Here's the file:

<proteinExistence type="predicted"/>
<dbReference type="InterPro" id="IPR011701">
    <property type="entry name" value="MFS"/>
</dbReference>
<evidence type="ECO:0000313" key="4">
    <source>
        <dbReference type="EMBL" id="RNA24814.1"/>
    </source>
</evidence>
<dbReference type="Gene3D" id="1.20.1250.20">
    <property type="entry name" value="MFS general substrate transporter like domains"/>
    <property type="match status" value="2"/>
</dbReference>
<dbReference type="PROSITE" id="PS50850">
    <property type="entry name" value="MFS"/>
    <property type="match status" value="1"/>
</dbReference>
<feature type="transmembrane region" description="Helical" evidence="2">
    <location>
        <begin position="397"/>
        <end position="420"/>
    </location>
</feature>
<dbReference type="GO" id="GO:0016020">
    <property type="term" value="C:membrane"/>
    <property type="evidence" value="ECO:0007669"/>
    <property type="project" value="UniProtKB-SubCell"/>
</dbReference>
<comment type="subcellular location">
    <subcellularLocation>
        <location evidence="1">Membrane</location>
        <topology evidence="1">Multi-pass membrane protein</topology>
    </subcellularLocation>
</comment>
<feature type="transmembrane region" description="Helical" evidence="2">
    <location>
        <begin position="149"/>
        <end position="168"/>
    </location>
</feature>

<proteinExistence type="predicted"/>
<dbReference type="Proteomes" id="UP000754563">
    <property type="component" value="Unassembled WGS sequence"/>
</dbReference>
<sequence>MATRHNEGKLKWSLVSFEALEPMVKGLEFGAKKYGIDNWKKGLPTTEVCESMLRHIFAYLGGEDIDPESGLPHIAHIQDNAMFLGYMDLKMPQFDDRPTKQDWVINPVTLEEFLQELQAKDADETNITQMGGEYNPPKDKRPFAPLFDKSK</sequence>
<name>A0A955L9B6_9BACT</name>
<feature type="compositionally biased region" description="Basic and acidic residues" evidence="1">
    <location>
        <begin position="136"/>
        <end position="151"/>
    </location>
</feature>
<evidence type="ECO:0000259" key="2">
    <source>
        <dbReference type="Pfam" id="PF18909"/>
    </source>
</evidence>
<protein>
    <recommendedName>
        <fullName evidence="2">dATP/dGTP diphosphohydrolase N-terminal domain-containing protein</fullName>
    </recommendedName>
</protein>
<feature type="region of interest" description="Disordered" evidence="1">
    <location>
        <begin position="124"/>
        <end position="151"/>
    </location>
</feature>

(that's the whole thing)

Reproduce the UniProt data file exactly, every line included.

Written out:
<proteinExistence type="predicted"/>
<dbReference type="InterPro" id="IPR011701">
    <property type="entry name" value="MFS"/>
</dbReference>
<evidence type="ECO:0000313" key="4">
    <source>
        <dbReference type="EMBL" id="RNA24814.1"/>
    </source>
</evidence>
<dbReference type="Gene3D" id="1.20.1250.20">
    <property type="entry name" value="MFS general substrate transporter like domains"/>
    <property type="match status" value="2"/>
</dbReference>
<dbReference type="PROSITE" id="PS50850">
    <property type="entry name" value="MFS"/>
    <property type="match status" value="1"/>
</dbReference>
<feature type="transmembrane region" description="Helical" evidence="2">
    <location>
        <begin position="397"/>
        <end position="420"/>
    </location>
</feature>
<dbReference type="GO" id="GO:0016020">
    <property type="term" value="C:membrane"/>
    <property type="evidence" value="ECO:0007669"/>
    <property type="project" value="UniProtKB-SubCell"/>
</dbReference>
<comment type="subcellular location">
    <subcellularLocation>
        <location evidence="1">Membrane</location>
        <topology evidence="1">Multi-pass membrane protein</topology>
    </subcellularLocation>
</comment>
<feature type="transmembrane region" description="Helical" evidence="2">
    <location>
        <begin position="149"/>
        <end position="168"/>
    </location>
</feature>

<proteinExistence type="predicted"/>
<dbReference type="Proteomes" id="UP000754563">
    <property type="component" value="Unassembled WGS sequence"/>
</dbReference>
<sequence>MATRHNEGKLKWSLVSFEALEPMVKGLEFGAKKYGIDNWKKGLPTTEVCESMLRHIFAYLGGEDIDPESGLPHIAHIQDNAMFLGYMDLKMPQFDDRPTKQDWVINPVTLEEFLQELQAKDADETNITQMGGEYNPPKDKRPFAPLFDKSK</sequence>
<name>A0A955L9B6_9BACT</name>
<feature type="compositionally biased region" description="Basic and acidic residues" evidence="1">
    <location>
        <begin position="136"/>
        <end position="151"/>
    </location>
</feature>
<evidence type="ECO:0000259" key="2">
    <source>
        <dbReference type="Pfam" id="PF18909"/>
    </source>
</evidence>
<protein>
    <recommendedName>
        <fullName evidence="2">dATP/dGTP diphosphohydrolase N-terminal domain-containing protein</fullName>
    </recommendedName>
</protein>
<feature type="region of interest" description="Disordered" evidence="1">
    <location>
        <begin position="124"/>
        <end position="151"/>
    </location>
</feature>